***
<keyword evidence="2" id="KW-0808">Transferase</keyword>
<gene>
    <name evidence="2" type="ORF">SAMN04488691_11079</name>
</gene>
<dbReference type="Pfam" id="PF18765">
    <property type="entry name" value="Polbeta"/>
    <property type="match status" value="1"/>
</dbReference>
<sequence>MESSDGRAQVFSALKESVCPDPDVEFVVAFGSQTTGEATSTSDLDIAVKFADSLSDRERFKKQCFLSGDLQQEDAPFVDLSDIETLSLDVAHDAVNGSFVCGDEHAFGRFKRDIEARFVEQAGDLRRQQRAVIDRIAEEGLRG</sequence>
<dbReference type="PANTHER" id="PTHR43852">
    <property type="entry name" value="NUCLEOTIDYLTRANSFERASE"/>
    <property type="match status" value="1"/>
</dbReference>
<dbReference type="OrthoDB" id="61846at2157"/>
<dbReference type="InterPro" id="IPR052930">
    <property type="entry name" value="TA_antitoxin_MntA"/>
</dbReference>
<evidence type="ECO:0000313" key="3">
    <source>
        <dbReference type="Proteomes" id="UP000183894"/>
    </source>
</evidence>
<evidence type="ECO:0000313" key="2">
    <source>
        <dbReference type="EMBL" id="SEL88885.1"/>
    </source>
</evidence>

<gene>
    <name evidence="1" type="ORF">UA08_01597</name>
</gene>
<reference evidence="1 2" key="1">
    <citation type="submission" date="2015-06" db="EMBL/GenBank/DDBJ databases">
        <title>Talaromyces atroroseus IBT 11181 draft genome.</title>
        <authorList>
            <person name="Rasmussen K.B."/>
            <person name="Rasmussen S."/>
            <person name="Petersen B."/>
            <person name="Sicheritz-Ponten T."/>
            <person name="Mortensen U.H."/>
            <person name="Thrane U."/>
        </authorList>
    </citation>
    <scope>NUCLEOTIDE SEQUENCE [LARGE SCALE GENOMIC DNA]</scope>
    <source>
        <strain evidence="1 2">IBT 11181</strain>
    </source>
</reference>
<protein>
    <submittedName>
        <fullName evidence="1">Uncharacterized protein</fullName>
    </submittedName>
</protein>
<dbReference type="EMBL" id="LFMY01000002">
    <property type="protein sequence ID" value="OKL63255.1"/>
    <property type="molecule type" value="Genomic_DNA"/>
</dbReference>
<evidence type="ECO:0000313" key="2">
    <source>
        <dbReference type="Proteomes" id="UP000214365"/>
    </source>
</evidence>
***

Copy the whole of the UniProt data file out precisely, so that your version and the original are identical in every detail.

<keyword evidence="2" id="KW-0808">Transferase</keyword>
<gene>
    <name evidence="2" type="ORF">SAMN04488691_11079</name>
</gene>
<dbReference type="Pfam" id="PF18765">
    <property type="entry name" value="Polbeta"/>
    <property type="match status" value="1"/>
</dbReference>
<sequence>MESSDGRAQVFSALKESVCPDPDVEFVVAFGSQTTGEATSTSDLDIAVKFADSLSDRERFKKQCFLSGDLQQEDAPFVDLSDIETLSLDVAHDAVNGSFVCGDEHAFGRFKRDIEARFVEQAGDLRRQQRAVIDRIAEEGLRG</sequence>
<dbReference type="PANTHER" id="PTHR43852">
    <property type="entry name" value="NUCLEOTIDYLTRANSFERASE"/>
    <property type="match status" value="1"/>
</dbReference>
<dbReference type="OrthoDB" id="61846at2157"/>
<dbReference type="InterPro" id="IPR052930">
    <property type="entry name" value="TA_antitoxin_MntA"/>
</dbReference>
<evidence type="ECO:0000313" key="3">
    <source>
        <dbReference type="Proteomes" id="UP000183894"/>
    </source>
</evidence>
<evidence type="ECO:0000313" key="2">
    <source>
        <dbReference type="EMBL" id="SEL88885.1"/>
    </source>
</evidence>

<gene>
    <name evidence="1" type="ORF">UA08_01597</name>
</gene>
<reference evidence="1 2" key="1">
    <citation type="submission" date="2015-06" db="EMBL/GenBank/DDBJ databases">
        <title>Talaromyces atroroseus IBT 11181 draft genome.</title>
        <authorList>
            <person name="Rasmussen K.B."/>
            <person name="Rasmussen S."/>
            <person name="Petersen B."/>
            <person name="Sicheritz-Ponten T."/>
            <person name="Mortensen U.H."/>
            <person name="Thrane U."/>
        </authorList>
    </citation>
    <scope>NUCLEOTIDE SEQUENCE [LARGE SCALE GENOMIC DNA]</scope>
    <source>
        <strain evidence="1 2">IBT 11181</strain>
    </source>
</reference>
<protein>
    <submittedName>
        <fullName evidence="1">Uncharacterized protein</fullName>
    </submittedName>
</protein>
<dbReference type="EMBL" id="LFMY01000002">
    <property type="protein sequence ID" value="OKL63255.1"/>
    <property type="molecule type" value="Genomic_DNA"/>
</dbReference>
<evidence type="ECO:0000313" key="2">
    <source>
        <dbReference type="Proteomes" id="UP000214365"/>
    </source>
</evidence>